Public services:

Sir John spoke of a “troubled NHS,” as panel data revealed long-standing dissatisfaction with the current state of health and care in the UK. Giving the Chancellor much food for thought ahead of the Spring Budget, the polling suggests that the public wants better public services and are willing to pay for it. However, with an already high tax burden and record public sector spending, this may prove to be a paradox which moves beyond the simple ’tax and spend’ argument, and requires proverbial rabbits to come out of budgetary hats.


By coincidence, we gathered with Sir John just as the Prime Minister unveiled the ‘Windsor Framework’. Sir John described how the divides which opened after the 2016 EU referendum continue to shape British politics. He highlighted that 60% of Labour voters, as opposed to 14% of Tory voters, label themselves as “re-joiners”, while the exodus of leave voters from Labour has softened. A clear majority of Brits also now think that Britain was wrong to leave the European Union in hindsight, corroborated by 49% of all voters now supporting re-entry to the Single Market.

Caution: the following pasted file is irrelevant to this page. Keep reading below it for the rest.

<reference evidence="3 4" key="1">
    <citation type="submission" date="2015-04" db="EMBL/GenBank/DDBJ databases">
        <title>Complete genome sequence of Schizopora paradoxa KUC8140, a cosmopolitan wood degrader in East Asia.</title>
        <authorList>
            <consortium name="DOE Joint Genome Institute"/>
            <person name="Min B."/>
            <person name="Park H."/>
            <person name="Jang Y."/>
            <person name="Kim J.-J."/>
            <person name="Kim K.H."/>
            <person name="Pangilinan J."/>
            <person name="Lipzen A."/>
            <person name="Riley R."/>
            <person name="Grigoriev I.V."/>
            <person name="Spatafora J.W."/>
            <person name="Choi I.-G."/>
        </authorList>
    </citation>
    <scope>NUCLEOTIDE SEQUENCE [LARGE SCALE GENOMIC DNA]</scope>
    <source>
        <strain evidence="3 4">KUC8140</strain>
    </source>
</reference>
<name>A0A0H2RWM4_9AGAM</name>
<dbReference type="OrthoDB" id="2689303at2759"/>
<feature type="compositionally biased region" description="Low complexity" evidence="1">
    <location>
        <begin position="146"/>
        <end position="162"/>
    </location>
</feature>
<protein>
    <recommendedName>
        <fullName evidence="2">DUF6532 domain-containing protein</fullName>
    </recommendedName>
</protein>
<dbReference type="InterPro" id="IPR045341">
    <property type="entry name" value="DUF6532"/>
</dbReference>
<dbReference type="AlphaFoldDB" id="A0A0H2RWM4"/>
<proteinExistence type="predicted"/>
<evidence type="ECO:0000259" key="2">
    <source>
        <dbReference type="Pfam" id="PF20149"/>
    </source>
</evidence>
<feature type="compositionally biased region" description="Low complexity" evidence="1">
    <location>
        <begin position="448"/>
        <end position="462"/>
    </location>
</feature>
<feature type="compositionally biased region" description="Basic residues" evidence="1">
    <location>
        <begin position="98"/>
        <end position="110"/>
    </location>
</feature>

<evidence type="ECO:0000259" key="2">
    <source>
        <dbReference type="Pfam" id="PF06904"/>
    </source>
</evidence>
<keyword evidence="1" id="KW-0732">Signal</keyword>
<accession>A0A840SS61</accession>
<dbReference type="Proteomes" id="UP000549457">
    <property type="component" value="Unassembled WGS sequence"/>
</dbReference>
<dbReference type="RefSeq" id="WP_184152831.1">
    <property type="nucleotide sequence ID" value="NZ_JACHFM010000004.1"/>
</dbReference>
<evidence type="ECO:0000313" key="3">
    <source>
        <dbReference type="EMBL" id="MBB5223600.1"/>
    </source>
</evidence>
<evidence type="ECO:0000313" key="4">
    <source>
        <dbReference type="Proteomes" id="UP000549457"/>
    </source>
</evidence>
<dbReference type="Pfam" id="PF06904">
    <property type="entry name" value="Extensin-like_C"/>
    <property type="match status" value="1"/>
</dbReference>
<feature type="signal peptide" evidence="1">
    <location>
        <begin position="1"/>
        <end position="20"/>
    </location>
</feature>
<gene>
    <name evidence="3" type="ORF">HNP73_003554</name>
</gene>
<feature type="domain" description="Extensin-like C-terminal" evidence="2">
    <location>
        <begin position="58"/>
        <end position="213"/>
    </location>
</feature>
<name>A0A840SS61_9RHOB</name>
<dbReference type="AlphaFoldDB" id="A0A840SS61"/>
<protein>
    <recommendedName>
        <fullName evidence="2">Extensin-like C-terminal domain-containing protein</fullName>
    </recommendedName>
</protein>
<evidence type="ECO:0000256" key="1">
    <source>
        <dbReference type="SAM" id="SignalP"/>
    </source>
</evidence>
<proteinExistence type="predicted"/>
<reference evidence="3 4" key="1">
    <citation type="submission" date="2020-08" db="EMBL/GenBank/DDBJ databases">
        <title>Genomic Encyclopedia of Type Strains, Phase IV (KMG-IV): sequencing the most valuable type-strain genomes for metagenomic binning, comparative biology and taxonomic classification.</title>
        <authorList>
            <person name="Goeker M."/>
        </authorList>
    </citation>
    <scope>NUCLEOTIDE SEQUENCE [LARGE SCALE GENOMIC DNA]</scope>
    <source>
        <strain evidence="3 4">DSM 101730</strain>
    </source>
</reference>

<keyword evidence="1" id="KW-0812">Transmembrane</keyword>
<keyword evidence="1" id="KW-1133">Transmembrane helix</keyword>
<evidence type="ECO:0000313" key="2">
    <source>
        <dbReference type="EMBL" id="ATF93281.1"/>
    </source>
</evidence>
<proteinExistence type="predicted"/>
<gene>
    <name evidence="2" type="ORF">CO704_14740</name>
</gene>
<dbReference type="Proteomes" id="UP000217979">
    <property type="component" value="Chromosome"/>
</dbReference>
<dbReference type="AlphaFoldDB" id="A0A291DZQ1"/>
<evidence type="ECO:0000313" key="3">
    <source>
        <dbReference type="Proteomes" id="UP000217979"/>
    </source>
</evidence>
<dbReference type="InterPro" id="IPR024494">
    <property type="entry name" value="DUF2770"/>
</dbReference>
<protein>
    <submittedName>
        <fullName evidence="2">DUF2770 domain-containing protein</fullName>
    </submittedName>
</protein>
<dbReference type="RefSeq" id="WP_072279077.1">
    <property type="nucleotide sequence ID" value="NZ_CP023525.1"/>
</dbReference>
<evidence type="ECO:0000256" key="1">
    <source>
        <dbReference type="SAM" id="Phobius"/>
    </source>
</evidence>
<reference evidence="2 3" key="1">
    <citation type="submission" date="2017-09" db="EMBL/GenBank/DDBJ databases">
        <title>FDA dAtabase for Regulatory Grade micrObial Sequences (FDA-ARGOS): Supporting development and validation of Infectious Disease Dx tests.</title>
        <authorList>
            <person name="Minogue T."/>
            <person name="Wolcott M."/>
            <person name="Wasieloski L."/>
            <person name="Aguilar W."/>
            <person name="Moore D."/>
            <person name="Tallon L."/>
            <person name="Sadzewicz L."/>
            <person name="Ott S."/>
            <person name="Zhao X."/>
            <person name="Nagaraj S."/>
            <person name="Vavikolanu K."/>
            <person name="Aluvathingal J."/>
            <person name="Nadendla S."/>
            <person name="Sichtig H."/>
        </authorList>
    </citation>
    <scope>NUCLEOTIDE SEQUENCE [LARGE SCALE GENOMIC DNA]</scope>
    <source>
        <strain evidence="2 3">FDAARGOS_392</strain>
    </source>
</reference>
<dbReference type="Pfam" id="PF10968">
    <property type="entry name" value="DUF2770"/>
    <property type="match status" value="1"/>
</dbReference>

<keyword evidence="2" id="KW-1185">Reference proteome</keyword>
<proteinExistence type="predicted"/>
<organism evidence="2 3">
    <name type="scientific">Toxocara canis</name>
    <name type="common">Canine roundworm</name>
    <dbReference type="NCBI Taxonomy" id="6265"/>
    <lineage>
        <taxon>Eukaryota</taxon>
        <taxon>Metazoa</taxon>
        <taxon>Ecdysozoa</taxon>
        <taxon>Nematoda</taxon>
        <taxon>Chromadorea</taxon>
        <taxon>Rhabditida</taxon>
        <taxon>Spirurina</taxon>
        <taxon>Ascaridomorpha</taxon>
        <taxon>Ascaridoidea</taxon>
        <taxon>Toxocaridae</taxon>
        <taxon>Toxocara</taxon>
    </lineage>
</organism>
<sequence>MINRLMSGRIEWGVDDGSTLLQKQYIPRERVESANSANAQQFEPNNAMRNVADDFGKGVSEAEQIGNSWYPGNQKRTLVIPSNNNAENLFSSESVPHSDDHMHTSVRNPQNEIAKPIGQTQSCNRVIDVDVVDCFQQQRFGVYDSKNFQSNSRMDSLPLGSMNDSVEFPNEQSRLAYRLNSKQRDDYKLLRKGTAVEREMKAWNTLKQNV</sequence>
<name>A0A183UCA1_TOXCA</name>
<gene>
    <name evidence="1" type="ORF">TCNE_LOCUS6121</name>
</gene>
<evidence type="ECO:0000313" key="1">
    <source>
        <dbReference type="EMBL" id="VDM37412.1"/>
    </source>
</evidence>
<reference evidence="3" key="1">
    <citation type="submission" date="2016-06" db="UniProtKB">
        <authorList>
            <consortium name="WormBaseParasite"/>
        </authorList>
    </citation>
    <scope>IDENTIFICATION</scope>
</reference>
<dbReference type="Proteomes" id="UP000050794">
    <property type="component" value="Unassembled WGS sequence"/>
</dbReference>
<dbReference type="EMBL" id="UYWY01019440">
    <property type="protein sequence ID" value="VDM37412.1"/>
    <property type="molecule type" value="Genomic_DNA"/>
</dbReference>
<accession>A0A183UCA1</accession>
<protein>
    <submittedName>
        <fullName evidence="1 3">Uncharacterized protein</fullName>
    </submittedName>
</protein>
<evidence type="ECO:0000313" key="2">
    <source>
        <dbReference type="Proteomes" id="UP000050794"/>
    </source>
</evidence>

For the key battleground seats of the ‘Red Wall’, the picture is more mixed. Labour is leading in these largely Brexit-backing areas, but not by a larger margin than it is across the rest of the country. This, therefore, speaks more to the fragile leave-voter coalition the Conservatives won in 2019, rather than to any particular Labour advance among its traditional heartlands.

Scottish independence: